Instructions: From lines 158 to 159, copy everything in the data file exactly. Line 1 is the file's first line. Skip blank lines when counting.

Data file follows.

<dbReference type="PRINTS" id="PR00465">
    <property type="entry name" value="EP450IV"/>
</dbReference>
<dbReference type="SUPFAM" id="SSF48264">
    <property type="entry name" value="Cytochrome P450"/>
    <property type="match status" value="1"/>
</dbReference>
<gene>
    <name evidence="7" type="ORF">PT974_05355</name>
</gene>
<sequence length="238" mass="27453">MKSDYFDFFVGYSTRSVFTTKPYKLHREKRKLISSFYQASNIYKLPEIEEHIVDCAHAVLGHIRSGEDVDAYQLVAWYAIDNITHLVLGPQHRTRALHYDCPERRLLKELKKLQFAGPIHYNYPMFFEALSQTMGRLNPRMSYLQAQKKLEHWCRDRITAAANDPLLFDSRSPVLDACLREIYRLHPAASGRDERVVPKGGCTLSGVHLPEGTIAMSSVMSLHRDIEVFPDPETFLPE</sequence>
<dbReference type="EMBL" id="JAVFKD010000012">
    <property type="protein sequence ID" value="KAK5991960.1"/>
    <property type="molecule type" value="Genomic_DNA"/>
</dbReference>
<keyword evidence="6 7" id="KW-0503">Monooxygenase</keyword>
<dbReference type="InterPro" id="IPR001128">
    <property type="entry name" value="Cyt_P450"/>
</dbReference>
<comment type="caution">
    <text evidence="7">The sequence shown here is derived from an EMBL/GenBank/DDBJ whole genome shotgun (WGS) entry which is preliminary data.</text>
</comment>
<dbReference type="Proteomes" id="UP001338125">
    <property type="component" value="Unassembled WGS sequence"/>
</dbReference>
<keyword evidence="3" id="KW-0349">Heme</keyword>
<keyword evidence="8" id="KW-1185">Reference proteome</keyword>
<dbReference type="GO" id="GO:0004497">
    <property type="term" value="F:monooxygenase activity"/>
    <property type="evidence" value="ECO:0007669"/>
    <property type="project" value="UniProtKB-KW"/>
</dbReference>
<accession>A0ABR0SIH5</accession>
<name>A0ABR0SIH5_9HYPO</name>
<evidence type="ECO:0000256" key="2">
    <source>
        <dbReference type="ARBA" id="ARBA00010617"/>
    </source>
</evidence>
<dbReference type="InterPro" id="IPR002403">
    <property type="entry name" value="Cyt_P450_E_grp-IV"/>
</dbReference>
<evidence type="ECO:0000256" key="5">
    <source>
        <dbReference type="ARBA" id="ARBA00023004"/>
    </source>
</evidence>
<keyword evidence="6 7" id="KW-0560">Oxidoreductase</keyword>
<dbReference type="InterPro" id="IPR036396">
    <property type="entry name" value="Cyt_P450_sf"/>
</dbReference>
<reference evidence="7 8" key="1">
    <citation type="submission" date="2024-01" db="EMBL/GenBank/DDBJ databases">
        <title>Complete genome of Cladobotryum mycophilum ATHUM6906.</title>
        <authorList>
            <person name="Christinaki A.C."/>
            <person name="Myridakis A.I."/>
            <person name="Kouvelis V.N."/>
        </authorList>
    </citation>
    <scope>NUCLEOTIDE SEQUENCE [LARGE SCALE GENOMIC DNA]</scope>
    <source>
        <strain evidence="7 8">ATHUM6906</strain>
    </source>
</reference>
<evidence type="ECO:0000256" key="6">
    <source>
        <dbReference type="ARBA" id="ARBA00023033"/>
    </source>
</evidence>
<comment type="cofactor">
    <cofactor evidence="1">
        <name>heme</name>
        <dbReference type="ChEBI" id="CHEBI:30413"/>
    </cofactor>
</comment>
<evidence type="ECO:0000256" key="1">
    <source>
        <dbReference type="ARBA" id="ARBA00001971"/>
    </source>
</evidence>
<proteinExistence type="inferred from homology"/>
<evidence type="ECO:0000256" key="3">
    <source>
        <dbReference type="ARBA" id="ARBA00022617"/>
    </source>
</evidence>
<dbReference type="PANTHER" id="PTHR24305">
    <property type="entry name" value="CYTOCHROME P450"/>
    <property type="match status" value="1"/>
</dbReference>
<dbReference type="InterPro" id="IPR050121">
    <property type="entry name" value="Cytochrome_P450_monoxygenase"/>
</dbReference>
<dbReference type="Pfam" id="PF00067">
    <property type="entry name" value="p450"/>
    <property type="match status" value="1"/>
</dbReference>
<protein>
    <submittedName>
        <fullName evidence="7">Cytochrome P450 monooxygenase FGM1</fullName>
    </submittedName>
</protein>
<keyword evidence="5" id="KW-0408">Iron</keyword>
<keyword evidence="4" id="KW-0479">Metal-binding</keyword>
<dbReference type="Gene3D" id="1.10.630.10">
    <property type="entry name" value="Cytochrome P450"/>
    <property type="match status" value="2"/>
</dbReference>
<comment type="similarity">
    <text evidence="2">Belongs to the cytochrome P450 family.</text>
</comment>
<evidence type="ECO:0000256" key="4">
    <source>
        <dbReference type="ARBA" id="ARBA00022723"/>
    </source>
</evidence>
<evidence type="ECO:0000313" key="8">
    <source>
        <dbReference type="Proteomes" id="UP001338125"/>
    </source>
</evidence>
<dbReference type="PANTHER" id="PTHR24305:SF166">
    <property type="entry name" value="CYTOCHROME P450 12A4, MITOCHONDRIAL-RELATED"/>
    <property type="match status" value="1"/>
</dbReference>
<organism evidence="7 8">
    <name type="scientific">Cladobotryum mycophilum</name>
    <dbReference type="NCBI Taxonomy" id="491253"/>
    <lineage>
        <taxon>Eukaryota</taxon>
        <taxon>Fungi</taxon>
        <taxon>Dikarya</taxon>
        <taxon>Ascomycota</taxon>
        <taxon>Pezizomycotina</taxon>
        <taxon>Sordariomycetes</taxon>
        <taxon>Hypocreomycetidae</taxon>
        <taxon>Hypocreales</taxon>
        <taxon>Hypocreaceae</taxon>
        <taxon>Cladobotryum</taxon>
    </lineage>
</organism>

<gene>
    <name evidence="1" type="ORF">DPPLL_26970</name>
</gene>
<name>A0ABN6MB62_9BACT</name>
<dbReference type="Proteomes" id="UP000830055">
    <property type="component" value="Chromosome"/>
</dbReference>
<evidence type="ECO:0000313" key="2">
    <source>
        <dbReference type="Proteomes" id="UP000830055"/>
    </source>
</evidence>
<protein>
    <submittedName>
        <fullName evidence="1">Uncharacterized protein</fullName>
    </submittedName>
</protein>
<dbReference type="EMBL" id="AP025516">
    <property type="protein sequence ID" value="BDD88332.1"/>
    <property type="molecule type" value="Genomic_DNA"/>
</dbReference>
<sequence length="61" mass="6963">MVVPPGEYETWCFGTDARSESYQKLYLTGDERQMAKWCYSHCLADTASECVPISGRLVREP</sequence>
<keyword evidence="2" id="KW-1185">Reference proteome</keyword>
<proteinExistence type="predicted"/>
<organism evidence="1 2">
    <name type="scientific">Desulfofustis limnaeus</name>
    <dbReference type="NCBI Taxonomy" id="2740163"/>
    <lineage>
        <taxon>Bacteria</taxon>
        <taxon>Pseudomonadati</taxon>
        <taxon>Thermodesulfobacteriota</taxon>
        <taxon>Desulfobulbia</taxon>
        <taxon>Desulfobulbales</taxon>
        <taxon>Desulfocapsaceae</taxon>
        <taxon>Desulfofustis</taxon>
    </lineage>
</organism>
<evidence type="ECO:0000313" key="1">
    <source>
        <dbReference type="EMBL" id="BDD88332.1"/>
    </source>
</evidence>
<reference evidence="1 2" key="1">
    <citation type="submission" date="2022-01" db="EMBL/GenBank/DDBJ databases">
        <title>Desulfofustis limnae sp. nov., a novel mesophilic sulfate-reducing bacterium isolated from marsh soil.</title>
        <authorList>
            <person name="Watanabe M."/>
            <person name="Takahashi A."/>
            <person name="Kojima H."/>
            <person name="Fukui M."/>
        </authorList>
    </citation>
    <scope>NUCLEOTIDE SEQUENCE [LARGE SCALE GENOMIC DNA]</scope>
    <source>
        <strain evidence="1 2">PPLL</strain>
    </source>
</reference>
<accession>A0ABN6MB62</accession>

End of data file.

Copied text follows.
    </submittedName>
</protein>